I've Survived 14 Transatlantic Flights With Kids, And You Can Too
It will be a window-licking, drink-spilling, shriek-stifling rumpus. Be prepared.
When my two-year-old son projectile vomited an M&M rainbow onto the neck of the passenger in front of us at the end of a 10-hour transatlantic flight, my husband and I, floundering with wipes and apologies, eventually offered to Venmo the man. This is international travel with small children: you may end up offering to Venmo someone for his neck. The kind man declined. While you might be thinking decline is the star of that sentence–man, were we ready for an initial descent–it isn’t. The star is kind, which, as it turns out, most people are.
One of the best ways to create kind humans is to travel with children, to show them new faces and foods and sights and sounds that open their little minds and hearts to a bigger world. To do that, you’ll have to survive the flight. It will be a window-licking, drink-spilling, shriek-stifling rumpus, until a precious head finally rests on your arm and the seatbelt sign dings at the precise moment your bladder can wait no longer.
So far, I’ve done 14 transatlantic flights — you bet I’m counting – with kids ranging in age from 10 weeks to 6 years. I married an immigrant whose entire family lives abroad, a family with whom we want our children to be close, if not always physically. So we eat the cost, board the planes, and feel–among other things–grateful every time we land on the other side of the pond. There have been moments of bliss. I have watched my child marvel at the sight a sunrise over the ocean from the air. There has also been horror, like when that child’s baby brother developed a double ear infection mid-flight and refused to be stationary, compelling me to walk the aisles, dodging elbows for 5 hours, or maybe 5 days. I’ve blacked out the details.
I have however, remembered some things that could help a few others. Here are my top five tips for long flights with kids. Don’t worry – I’m not going to tell you that the most important thing to bring is your sense of humor, even though it certainly wouldn’t hurt.
1. Try to be the last people on the plane
It will go against every urge, but wait to board. If it stresses you out, send your partner on ahead to secure some overhead space, but you’ve got to let those little legs run wild for the last few minutes that they can.
By letting the entire flight board, you can save almost an hour of time in the seats (in the hot, bright, stationary plane). I’ve had more than one gate agent watch us do this and declare it genius. Also, what a treat for the guy who thought he was on an empty row, and right before the boarding door closes… surprise!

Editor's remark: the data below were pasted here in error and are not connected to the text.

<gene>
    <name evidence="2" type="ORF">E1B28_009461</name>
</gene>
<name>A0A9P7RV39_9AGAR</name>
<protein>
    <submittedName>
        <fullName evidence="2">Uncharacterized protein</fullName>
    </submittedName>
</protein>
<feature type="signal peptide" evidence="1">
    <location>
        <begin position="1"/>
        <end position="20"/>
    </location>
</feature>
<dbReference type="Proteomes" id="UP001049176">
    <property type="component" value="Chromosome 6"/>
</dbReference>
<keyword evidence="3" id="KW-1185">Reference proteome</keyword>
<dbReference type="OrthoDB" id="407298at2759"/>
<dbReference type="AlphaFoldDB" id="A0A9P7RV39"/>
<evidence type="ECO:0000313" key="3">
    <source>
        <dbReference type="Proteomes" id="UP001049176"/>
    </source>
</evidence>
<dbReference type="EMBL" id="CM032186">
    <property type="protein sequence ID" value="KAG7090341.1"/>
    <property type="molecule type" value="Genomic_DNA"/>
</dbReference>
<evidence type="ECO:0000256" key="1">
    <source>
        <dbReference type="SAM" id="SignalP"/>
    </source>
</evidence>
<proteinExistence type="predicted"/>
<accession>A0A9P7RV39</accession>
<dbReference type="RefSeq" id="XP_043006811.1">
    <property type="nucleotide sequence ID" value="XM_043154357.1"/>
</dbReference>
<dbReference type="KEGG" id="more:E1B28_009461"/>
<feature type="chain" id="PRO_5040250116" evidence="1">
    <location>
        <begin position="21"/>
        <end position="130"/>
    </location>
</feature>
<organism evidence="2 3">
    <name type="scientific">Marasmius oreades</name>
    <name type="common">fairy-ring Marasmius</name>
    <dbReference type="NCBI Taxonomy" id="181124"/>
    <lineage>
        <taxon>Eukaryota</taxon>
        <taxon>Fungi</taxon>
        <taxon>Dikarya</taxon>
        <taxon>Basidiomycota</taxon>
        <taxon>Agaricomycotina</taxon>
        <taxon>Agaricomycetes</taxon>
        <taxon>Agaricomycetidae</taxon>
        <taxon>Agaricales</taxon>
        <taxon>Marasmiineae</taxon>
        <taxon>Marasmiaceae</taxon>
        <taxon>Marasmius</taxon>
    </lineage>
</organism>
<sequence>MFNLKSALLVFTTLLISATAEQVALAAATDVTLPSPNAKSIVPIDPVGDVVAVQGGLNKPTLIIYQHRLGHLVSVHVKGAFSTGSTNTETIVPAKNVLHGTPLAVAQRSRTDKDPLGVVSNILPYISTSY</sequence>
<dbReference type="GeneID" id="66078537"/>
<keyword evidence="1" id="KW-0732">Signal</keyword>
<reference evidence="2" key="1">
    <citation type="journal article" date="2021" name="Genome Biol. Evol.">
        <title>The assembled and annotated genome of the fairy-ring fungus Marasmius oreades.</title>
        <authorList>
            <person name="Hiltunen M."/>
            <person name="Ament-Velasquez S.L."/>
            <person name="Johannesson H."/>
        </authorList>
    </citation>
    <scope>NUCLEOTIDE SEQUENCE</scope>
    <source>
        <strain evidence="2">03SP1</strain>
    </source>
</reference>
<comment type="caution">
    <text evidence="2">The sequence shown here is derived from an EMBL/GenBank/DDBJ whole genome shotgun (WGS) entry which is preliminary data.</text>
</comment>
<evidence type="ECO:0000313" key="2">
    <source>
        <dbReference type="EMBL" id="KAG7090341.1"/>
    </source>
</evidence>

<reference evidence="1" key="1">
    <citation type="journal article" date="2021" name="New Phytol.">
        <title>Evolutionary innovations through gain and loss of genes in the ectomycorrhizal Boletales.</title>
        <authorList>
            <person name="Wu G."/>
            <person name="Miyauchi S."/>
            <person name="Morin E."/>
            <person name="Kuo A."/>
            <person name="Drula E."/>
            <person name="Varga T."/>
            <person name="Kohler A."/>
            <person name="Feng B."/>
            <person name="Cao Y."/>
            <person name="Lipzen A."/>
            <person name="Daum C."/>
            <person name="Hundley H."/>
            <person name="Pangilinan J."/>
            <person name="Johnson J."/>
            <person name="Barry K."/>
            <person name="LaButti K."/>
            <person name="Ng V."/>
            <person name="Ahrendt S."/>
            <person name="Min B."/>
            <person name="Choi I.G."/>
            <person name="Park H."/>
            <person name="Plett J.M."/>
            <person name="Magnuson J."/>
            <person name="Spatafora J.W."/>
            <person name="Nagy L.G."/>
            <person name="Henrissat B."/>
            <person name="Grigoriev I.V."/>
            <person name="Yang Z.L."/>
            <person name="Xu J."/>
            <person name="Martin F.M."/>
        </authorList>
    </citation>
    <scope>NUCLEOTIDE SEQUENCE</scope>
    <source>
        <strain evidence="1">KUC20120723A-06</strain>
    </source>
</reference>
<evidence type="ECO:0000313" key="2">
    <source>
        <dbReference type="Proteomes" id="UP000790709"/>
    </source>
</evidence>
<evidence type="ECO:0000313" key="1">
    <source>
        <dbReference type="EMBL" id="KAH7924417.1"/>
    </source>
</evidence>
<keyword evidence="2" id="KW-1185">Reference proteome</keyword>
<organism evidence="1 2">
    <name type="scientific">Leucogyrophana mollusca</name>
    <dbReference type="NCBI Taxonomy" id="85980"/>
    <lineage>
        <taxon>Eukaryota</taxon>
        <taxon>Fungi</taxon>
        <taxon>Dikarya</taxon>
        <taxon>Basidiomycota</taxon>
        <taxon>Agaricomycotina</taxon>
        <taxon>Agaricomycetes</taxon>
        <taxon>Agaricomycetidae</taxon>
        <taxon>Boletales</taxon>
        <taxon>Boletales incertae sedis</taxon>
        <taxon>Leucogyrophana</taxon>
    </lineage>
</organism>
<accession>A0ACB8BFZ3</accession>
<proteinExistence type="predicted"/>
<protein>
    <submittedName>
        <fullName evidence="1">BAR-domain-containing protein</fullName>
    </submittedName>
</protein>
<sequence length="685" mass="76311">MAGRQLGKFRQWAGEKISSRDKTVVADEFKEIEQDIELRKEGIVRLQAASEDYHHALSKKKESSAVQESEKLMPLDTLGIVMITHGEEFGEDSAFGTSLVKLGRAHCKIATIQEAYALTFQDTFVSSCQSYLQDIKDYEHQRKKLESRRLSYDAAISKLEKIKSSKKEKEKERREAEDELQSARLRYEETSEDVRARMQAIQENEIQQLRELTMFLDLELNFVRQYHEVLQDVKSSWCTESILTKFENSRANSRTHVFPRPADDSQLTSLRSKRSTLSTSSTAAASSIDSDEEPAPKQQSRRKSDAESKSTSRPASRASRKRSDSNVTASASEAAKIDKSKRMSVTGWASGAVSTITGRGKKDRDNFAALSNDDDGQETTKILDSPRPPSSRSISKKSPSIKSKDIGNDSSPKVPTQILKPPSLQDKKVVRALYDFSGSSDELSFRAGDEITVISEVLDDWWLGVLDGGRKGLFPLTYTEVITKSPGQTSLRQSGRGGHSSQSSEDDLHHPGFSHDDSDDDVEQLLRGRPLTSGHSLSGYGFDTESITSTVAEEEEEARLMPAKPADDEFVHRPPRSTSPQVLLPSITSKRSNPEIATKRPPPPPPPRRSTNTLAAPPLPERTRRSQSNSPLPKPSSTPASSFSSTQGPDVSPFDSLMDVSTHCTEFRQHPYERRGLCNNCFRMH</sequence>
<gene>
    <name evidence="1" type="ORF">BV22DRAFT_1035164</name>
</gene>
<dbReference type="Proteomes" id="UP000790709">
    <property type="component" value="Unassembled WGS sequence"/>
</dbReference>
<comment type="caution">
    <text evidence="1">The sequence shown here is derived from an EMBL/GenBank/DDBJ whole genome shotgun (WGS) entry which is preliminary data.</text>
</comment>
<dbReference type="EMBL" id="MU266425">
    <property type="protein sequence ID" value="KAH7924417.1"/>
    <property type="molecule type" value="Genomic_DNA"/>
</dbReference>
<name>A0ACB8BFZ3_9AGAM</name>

2. Grab an extra one of those blue blankets
Flight attendants are really cool about giving you as many as you need. Take one and spread it on the floor at your feet. When toys and snacks fall, they won’t be contaminated. In the vein of sanitation, I like to wipe down everything–armrests, tray tables, window shades–as soon as I sit down, just because you know something will get licked.
3. Keep your bedtime routine
On overnight flights, we simulate the bedtime routine that we stick to religiously at home. After the kids have eaten and you know they are exhausted–but not too early, because then they’ll wake up in the middle of the ocean–change into pajamas, go brush teeth in the airplane bathroom, read a story, pull out the lovies, and tuck them into their upright faux leather seats.
4. Bring presents
Pack toys that they have not seen before. There are so many good plane toy options (WaterWow, magnetic puzzles, sticker books), but the key is novelty.
If you’ve really got a wild hair, wrap them. Like presents. Wrap the Dollar Tree race car and the coloring pad: the unwrapping is an activity in itself (we will take every second we can kill), it makes it all more exciting, and then, the wrapping paper can be its own entertainment. Ripping a hunk of wrapping paper into tiny pieces once occupied my toddler for the entire duration of an airplane meal (chicken, not pasta).
5. Pack 35,000 snacks
Pack ten times as many snacks as you would need for the same amount of time at sea level. Ten times. And don’t forget the novelty rule, either: Go wild with the good stuff they don’t normally have.
Hidden in your arsenal should be the largest lollipop you can find. It needs to be, specifically, a lollipop. (For heaven’s sake, be sure you have as many of these as you have kids). If that lollipop takes 20 minutes to eat, you’ve got 20 minutes to breathe, meditate, maybe even enjoy a little in-flight entertainment.
Who am I kidding, though–you know you’ll spend it looking at pictures of them on your phone. And when the empty lollipop stick goes flying, you’ll be ready to go, because that plane is going to land, and the even-better pictures are waiting. You got this.
Hampton Williams Hofer lives in Raleigh, North Carolina, where she writes and raises babies. Her work has appeared in Flying South, Walter Magazine, Architectural Digest, and Food 52, among others. Family aside, her great loves are a South Carolina beach, a Roger Federer backhand, a Charlottesville lawn, and–most of all–a good story.
This article was originally published on